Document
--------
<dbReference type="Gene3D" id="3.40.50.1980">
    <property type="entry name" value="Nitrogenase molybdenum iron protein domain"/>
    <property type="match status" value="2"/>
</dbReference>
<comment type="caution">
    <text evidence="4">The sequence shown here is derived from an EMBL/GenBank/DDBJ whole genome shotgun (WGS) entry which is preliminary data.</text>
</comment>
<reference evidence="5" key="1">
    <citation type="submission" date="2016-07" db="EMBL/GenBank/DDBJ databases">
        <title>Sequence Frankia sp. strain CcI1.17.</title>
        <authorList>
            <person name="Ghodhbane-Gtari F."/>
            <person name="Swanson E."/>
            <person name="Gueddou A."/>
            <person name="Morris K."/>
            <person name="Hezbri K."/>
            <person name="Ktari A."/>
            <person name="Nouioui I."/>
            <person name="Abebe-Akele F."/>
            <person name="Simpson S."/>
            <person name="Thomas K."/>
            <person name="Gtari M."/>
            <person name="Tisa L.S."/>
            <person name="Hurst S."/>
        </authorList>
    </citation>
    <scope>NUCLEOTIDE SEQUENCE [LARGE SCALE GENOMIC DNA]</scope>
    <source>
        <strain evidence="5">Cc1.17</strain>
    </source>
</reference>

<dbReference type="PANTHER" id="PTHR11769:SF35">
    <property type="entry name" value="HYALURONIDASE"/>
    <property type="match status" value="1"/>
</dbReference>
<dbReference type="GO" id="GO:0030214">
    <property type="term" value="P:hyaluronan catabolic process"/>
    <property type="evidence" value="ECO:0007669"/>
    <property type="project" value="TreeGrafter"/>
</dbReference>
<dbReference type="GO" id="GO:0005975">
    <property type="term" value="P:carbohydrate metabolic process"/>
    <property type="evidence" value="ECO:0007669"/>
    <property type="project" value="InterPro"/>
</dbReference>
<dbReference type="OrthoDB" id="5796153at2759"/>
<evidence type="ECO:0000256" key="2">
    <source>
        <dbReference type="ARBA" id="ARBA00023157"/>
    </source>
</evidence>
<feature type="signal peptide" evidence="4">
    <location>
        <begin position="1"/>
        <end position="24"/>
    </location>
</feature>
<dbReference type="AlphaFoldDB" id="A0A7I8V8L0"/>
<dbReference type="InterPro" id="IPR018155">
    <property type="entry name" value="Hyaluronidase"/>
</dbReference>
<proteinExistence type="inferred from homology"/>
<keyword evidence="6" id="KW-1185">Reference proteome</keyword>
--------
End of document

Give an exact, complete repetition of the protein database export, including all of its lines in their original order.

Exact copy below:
<dbReference type="Gene3D" id="3.40.50.1980">
    <property type="entry name" value="Nitrogenase molybdenum iron protein domain"/>
    <property type="match status" value="2"/>
</dbReference>
<comment type="caution">
    <text evidence="4">The sequence shown here is derived from an EMBL/GenBank/DDBJ whole genome shotgun (WGS) entry which is preliminary data.</text>
</comment>
<reference evidence="5" key="1">
    <citation type="submission" date="2016-07" db="EMBL/GenBank/DDBJ databases">
        <title>Sequence Frankia sp. strain CcI1.17.</title>
        <authorList>
            <person name="Ghodhbane-Gtari F."/>
            <person name="Swanson E."/>
            <person name="Gueddou A."/>
            <person name="Morris K."/>
            <person name="Hezbri K."/>
            <person name="Ktari A."/>
            <person name="Nouioui I."/>
            <person name="Abebe-Akele F."/>
            <person name="Simpson S."/>
            <person name="Thomas K."/>
            <person name="Gtari M."/>
            <person name="Tisa L.S."/>
            <person name="Hurst S."/>
        </authorList>
    </citation>
    <scope>NUCLEOTIDE SEQUENCE [LARGE SCALE GENOMIC DNA]</scope>
    <source>
        <strain evidence="5">Cc1.17</strain>
    </source>
</reference>

<dbReference type="PANTHER" id="PTHR11769:SF35">
    <property type="entry name" value="HYALURONIDASE"/>
    <property type="match status" value="1"/>
</dbReference>
<dbReference type="GO" id="GO:0030214">
    <property type="term" value="P:hyaluronan catabolic process"/>
    <property type="evidence" value="ECO:0007669"/>
    <property type="project" value="TreeGrafter"/>
</dbReference>
<dbReference type="GO" id="GO:0005975">
    <property type="term" value="P:carbohydrate metabolic process"/>
    <property type="evidence" value="ECO:0007669"/>
    <property type="project" value="InterPro"/>
</dbReference>
<dbReference type="OrthoDB" id="5796153at2759"/>
<evidence type="ECO:0000256" key="2">
    <source>
        <dbReference type="ARBA" id="ARBA00023157"/>
    </source>
</evidence>
<feature type="signal peptide" evidence="4">
    <location>
        <begin position="1"/>
        <end position="24"/>
    </location>
</feature>
<dbReference type="AlphaFoldDB" id="A0A7I8V8L0"/>
<dbReference type="InterPro" id="IPR018155">
    <property type="entry name" value="Hyaluronidase"/>
</dbReference>
<proteinExistence type="inferred from homology"/>
<keyword evidence="6" id="KW-1185">Reference proteome</keyword>